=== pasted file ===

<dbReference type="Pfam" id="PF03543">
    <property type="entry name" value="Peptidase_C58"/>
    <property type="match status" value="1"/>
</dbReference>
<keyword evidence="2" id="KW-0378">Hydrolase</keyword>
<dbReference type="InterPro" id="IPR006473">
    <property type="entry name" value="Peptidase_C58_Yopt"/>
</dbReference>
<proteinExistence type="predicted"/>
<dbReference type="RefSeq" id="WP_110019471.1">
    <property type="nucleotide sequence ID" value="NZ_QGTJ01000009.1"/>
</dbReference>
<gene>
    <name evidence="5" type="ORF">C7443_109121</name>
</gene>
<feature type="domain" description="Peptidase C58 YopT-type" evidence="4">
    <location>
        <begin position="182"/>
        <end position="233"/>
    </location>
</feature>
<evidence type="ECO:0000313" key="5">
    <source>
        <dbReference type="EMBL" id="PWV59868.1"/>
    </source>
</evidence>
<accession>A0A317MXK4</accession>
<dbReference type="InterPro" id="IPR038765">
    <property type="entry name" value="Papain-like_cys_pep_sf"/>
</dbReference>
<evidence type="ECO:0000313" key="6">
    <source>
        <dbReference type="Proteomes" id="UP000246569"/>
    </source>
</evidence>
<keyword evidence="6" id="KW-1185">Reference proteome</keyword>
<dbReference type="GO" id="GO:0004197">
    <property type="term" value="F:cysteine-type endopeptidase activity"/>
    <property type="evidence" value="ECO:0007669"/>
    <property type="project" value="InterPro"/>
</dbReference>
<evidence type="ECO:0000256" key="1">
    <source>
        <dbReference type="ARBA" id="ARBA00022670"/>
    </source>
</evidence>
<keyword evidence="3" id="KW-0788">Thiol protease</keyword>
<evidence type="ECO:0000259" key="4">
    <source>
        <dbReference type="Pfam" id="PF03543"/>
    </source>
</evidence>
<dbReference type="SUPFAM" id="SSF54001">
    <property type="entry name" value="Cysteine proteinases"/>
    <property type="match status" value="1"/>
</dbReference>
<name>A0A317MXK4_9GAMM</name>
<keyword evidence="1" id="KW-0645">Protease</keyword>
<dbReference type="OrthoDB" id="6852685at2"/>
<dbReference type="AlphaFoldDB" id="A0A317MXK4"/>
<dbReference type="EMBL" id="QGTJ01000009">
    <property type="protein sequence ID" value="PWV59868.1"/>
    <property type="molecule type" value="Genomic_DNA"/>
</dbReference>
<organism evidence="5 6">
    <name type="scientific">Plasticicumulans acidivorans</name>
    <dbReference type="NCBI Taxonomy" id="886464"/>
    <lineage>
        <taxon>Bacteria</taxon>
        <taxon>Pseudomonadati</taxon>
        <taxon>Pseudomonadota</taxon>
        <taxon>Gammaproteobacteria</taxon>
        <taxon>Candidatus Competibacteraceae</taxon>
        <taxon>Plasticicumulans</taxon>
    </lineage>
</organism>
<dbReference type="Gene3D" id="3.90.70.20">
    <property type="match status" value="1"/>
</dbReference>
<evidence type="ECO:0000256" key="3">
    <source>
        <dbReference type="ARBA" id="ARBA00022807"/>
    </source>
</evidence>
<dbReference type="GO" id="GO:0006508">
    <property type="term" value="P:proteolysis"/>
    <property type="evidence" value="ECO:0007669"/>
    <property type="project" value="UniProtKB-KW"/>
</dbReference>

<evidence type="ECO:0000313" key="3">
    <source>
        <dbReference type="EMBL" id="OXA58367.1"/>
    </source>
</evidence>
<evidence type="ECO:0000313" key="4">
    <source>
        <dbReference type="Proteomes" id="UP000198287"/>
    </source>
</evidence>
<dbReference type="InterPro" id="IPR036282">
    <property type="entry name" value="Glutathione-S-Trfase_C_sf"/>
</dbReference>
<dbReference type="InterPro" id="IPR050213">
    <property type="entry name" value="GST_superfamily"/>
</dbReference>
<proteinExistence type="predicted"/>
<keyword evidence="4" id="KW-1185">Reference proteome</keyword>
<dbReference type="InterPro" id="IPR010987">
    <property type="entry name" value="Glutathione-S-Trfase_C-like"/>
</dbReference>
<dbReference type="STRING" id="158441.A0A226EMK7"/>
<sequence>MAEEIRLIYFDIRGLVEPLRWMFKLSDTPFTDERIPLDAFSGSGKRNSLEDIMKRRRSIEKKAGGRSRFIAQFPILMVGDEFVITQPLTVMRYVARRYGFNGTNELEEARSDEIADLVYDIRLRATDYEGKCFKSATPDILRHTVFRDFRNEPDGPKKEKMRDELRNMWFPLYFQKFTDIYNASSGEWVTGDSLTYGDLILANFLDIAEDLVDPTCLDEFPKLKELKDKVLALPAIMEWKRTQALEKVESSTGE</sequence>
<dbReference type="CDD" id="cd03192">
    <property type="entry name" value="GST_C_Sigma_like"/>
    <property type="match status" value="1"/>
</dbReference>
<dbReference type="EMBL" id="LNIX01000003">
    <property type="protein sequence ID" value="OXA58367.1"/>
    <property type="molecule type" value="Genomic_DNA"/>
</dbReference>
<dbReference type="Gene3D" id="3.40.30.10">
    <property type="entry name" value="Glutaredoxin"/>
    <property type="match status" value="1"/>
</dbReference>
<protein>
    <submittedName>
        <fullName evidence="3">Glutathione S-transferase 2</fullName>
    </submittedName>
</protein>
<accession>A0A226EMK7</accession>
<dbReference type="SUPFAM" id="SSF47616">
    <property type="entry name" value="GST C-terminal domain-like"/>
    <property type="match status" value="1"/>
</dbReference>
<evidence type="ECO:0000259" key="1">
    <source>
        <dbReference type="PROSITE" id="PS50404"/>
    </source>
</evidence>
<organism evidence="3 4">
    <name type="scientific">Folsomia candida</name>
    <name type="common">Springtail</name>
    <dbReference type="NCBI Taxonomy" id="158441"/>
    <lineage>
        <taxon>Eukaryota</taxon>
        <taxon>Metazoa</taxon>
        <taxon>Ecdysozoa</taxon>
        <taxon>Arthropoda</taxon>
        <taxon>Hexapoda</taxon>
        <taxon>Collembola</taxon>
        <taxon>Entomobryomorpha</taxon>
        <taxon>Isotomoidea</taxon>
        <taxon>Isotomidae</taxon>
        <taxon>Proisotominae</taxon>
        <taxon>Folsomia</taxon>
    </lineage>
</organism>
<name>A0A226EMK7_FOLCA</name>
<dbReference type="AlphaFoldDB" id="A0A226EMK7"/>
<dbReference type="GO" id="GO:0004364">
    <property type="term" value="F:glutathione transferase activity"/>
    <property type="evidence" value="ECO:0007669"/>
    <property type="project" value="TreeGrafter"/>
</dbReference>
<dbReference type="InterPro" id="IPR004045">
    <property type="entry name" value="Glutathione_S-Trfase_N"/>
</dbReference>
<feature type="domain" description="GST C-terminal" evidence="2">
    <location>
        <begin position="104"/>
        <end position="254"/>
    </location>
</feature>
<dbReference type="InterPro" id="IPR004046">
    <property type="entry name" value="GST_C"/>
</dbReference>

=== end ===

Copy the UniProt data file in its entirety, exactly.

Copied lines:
<dbReference type="Pfam" id="PF03543">
    <property type="entry name" value="Peptidase_C58"/>
    <property type="match status" value="1"/>
</dbReference>
<keyword evidence="2" id="KW-0378">Hydrolase</keyword>
<dbReference type="InterPro" id="IPR006473">
    <property type="entry name" value="Peptidase_C58_Yopt"/>
</dbReference>
<proteinExistence type="predicted"/>
<dbReference type="RefSeq" id="WP_110019471.1">
    <property type="nucleotide sequence ID" value="NZ_QGTJ01000009.1"/>
</dbReference>
<gene>
    <name evidence="5" type="ORF">C7443_109121</name>
</gene>
<feature type="domain" description="Peptidase C58 YopT-type" evidence="4">
    <location>
        <begin position="182"/>
        <end position="233"/>
    </location>
</feature>
<evidence type="ECO:0000313" key="5">
    <source>
        <dbReference type="EMBL" id="PWV59868.1"/>
    </source>
</evidence>
<accession>A0A317MXK4</accession>
<dbReference type="InterPro" id="IPR038765">
    <property type="entry name" value="Papain-like_cys_pep_sf"/>
</dbReference>
<evidence type="ECO:0000313" key="6">
    <source>
        <dbReference type="Proteomes" id="UP000246569"/>
    </source>
</evidence>
<keyword evidence="6" id="KW-1185">Reference proteome</keyword>
<dbReference type="GO" id="GO:0004197">
    <property type="term" value="F:cysteine-type endopeptidase activity"/>
    <property type="evidence" value="ECO:0007669"/>
    <property type="project" value="InterPro"/>
</dbReference>
<evidence type="ECO:0000256" key="1">
    <source>
        <dbReference type="ARBA" id="ARBA00022670"/>
    </source>
</evidence>
<keyword evidence="3" id="KW-0788">Thiol protease</keyword>
<evidence type="ECO:0000259" key="4">
    <source>
        <dbReference type="Pfam" id="PF03543"/>
    </source>
</evidence>
<dbReference type="SUPFAM" id="SSF54001">
    <property type="entry name" value="Cysteine proteinases"/>
    <property type="match status" value="1"/>
</dbReference>
<name>A0A317MXK4_9GAMM</name>
<keyword evidence="1" id="KW-0645">Protease</keyword>
<dbReference type="OrthoDB" id="6852685at2"/>
<dbReference type="AlphaFoldDB" id="A0A317MXK4"/>
<dbReference type="EMBL" id="QGTJ01000009">
    <property type="protein sequence ID" value="PWV59868.1"/>
    <property type="molecule type" value="Genomic_DNA"/>
</dbReference>
<organism evidence="5 6">
    <name type="scientific">Plasticicumulans acidivorans</name>
    <dbReference type="NCBI Taxonomy" id="886464"/>
    <lineage>
        <taxon>Bacteria</taxon>
        <taxon>Pseudomonadati</taxon>
        <taxon>Pseudomonadota</taxon>
        <taxon>Gammaproteobacteria</taxon>
        <taxon>Candidatus Competibacteraceae</taxon>
        <taxon>Plasticicumulans</taxon>
    </lineage>
</organism>
<dbReference type="Gene3D" id="3.90.70.20">
    <property type="match status" value="1"/>
</dbReference>
<evidence type="ECO:0000256" key="3">
    <source>
        <dbReference type="ARBA" id="ARBA00022807"/>
    </source>
</evidence>
<dbReference type="GO" id="GO:0006508">
    <property type="term" value="P:proteolysis"/>
    <property type="evidence" value="ECO:0007669"/>
    <property type="project" value="UniProtKB-KW"/>
</dbReference>

<evidence type="ECO:0000313" key="3">
    <source>
        <dbReference type="EMBL" id="OXA58367.1"/>
    </source>
</evidence>
<evidence type="ECO:0000313" key="4">
    <source>
        <dbReference type="Proteomes" id="UP000198287"/>
    </source>
</evidence>
<dbReference type="InterPro" id="IPR036282">
    <property type="entry name" value="Glutathione-S-Trfase_C_sf"/>
</dbReference>
<dbReference type="InterPro" id="IPR050213">
    <property type="entry name" value="GST_superfamily"/>
</dbReference>
<proteinExistence type="predicted"/>
<keyword evidence="4" id="KW-1185">Reference proteome</keyword>
<dbReference type="InterPro" id="IPR010987">
    <property type="entry name" value="Glutathione-S-Trfase_C-like"/>
</dbReference>
<dbReference type="STRING" id="158441.A0A226EMK7"/>
<sequence>MAEEIRLIYFDIRGLVEPLRWMFKLSDTPFTDERIPLDAFSGSGKRNSLEDIMKRRRSIEKKAGGRSRFIAQFPILMVGDEFVITQPLTVMRYVARRYGFNGTNELEEARSDEIADLVYDIRLRATDYEGKCFKSATPDILRHTVFRDFRNEPDGPKKEKMRDELRNMWFPLYFQKFTDIYNASSGEWVTGDSLTYGDLILANFLDIAEDLVDPTCLDEFPKLKELKDKVLALPAIMEWKRTQALEKVESSTGE</sequence>
<dbReference type="CDD" id="cd03192">
    <property type="entry name" value="GST_C_Sigma_like"/>
    <property type="match status" value="1"/>
</dbReference>
<dbReference type="EMBL" id="LNIX01000003">
    <property type="protein sequence ID" value="OXA58367.1"/>
    <property type="molecule type" value="Genomic_DNA"/>
</dbReference>
<dbReference type="Gene3D" id="3.40.30.10">
    <property type="entry name" value="Glutaredoxin"/>
    <property type="match status" value="1"/>
</dbReference>
<protein>
    <submittedName>
        <fullName evidence="3">Glutathione S-transferase 2</fullName>
    </submittedName>
</protein>
<accession>A0A226EMK7</accession>
<dbReference type="SUPFAM" id="SSF47616">
    <property type="entry name" value="GST C-terminal domain-like"/>
    <property type="match status" value="1"/>
</dbReference>
<evidence type="ECO:0000259" key="1">
    <source>
        <dbReference type="PROSITE" id="PS50404"/>
    </source>
</evidence>
<organism evidence="3 4">
    <name type="scientific">Folsomia candida</name>
    <name type="common">Springtail</name>
    <dbReference type="NCBI Taxonomy" id="158441"/>
    <lineage>
        <taxon>Eukaryota</taxon>
        <taxon>Metazoa</taxon>
        <taxon>Ecdysozoa</taxon>
        <taxon>Arthropoda</taxon>
        <taxon>Hexapoda</taxon>
        <taxon>Collembola</taxon>
        <taxon>Entomobryomorpha</taxon>
        <taxon>Isotomoidea</taxon>
        <taxon>Isotomidae</taxon>
        <taxon>Proisotominae</taxon>
        <taxon>Folsomia</taxon>
    </lineage>
</organism>
<name>A0A226EMK7_FOLCA</name>
<dbReference type="AlphaFoldDB" id="A0A226EMK7"/>
<dbReference type="GO" id="GO:0004364">
    <property type="term" value="F:glutathione transferase activity"/>
    <property type="evidence" value="ECO:0007669"/>
    <property type="project" value="TreeGrafter"/>
</dbReference>
<dbReference type="InterPro" id="IPR004045">
    <property type="entry name" value="Glutathione_S-Trfase_N"/>
</dbReference>
<feature type="domain" description="GST C-terminal" evidence="2">
    <location>
        <begin position="104"/>
        <end position="254"/>
    </location>
</feature>
<dbReference type="InterPro" id="IPR004046">
    <property type="entry name" value="GST_C"/>
</dbReference>